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I was recently trying to do the following in c#

string str = "u r awesome";

And it wouldn't work because apparently str[i] is only a get not a set, so I was wondering what the underlying implementation of string is that would force str[i] to only be a get.

Isn't it just a managed wrapper for a char *? So then why can't I set str[i]?

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3 Answers 3

up vote 2 down vote accepted

The answers the others gave concerning immutability are of course correct and are the "actual" cause of the issue your having.

Since you specifically asked about the underlying implementation (and if just out of curiosity), and as a reference to others that might stumble upon this question, here is some more information about that topic from Eric Lippert:

"In the .NET CLR, strings are laid out in memory pretty much the same way that BSTRs were implemented in OLE Automation: as a word-aligned memory buffer consisting of a four-byte integer giving the length of the string, followed by the characters of the string in two-byte chunks of UTF-16 data, followed by two zero bytes."

Note the "pretty much" part here, however BSTR themselves are also explained in Eric's blog.

Mind you, that all of this should be considered an implementation detail. And even though it shouldn't really concern most of us, it might help though during debugging interop issues or in general understanding.

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This was actually the answer I was looking for, specifically about how string was implemented, thanks! –  etk1220 Aug 9 '11 at 13:13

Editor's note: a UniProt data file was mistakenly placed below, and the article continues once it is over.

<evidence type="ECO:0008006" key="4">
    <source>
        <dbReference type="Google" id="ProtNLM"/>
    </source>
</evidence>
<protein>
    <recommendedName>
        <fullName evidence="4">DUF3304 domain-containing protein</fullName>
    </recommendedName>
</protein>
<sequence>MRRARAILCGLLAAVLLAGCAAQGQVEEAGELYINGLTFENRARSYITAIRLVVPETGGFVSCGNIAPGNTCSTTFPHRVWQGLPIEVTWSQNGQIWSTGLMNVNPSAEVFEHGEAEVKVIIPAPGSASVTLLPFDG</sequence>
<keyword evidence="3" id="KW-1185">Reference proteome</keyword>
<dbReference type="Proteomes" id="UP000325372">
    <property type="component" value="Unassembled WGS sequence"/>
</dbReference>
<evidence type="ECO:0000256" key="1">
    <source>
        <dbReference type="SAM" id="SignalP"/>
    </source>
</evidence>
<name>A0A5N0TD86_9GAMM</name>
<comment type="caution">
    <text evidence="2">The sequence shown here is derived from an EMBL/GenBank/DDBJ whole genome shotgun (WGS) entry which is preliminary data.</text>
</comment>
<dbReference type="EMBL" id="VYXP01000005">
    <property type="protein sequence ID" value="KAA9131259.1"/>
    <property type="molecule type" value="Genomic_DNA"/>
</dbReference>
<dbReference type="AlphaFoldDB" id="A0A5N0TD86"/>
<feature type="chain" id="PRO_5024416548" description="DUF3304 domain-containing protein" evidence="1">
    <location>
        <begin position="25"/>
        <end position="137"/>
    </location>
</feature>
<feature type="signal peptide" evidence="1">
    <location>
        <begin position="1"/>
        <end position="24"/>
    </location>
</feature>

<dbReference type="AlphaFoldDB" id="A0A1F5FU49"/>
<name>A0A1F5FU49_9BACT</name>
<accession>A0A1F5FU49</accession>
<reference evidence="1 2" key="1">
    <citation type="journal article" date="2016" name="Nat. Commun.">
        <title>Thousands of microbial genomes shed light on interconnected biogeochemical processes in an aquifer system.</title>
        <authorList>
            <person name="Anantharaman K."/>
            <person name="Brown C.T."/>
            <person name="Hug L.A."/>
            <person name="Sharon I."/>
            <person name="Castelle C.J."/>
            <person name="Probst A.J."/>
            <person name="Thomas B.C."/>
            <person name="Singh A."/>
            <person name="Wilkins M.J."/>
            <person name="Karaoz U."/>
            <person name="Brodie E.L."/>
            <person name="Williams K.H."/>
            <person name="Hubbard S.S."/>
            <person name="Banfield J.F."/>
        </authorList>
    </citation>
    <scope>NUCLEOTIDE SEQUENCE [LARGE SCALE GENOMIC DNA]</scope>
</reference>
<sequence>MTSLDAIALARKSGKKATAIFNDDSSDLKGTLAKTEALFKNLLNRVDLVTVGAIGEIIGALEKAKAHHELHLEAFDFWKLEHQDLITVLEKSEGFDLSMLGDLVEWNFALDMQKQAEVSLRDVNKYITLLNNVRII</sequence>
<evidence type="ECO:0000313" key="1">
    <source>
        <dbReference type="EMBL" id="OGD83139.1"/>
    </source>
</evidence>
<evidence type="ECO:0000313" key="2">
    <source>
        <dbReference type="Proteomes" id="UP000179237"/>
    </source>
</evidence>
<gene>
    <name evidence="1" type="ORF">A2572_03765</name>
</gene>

You can't set characters of a string because the .NET String class is immutable -- that means that its contents cannot be changed after it is created. This allows the same string instance to be used many times safely, without one object worrying that another object is going to stomp on its strings.

If you need a mutable class that lets you manipulate a string of characters, consider using StringBuilder instead.

If you want to compare to C, the String type is like const char * except that you cannot just cast away the constness. StringBuilder is more like a char * (with automatic allocation resizing) and with a method (ToString()) to create a new, independent String instance from its contents.

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Related: Details on StringBuilder internals stackoverflow.com/q/3564906/38206 –  Brian Rasmussen Aug 9 '11 at 5:34

Like answered by cdhowie, it is not the same to the concept of string in c/c++

If you want to the the above, as a suggestion you can try to mimic the implementation through container such as below

List<char> str = new List<char>("u r awesome");
str[0] = 'i';
str[2] = 'm';
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It would be better to use StringBuilder for this, as its specific purpose is to allow the building of strings. –  cdhowie Aug 9 '11 at 1:42
totally agree. the code suggestion is really just trying to show how etk on an alternative implementation if he really want to manipulate the element by index. –  Fadrian Sudaman Aug 9 '11 at 1:44
StringBuilder has an indexer that allows exactly that. :) –  cdhowie Aug 9 '11 at 1:48

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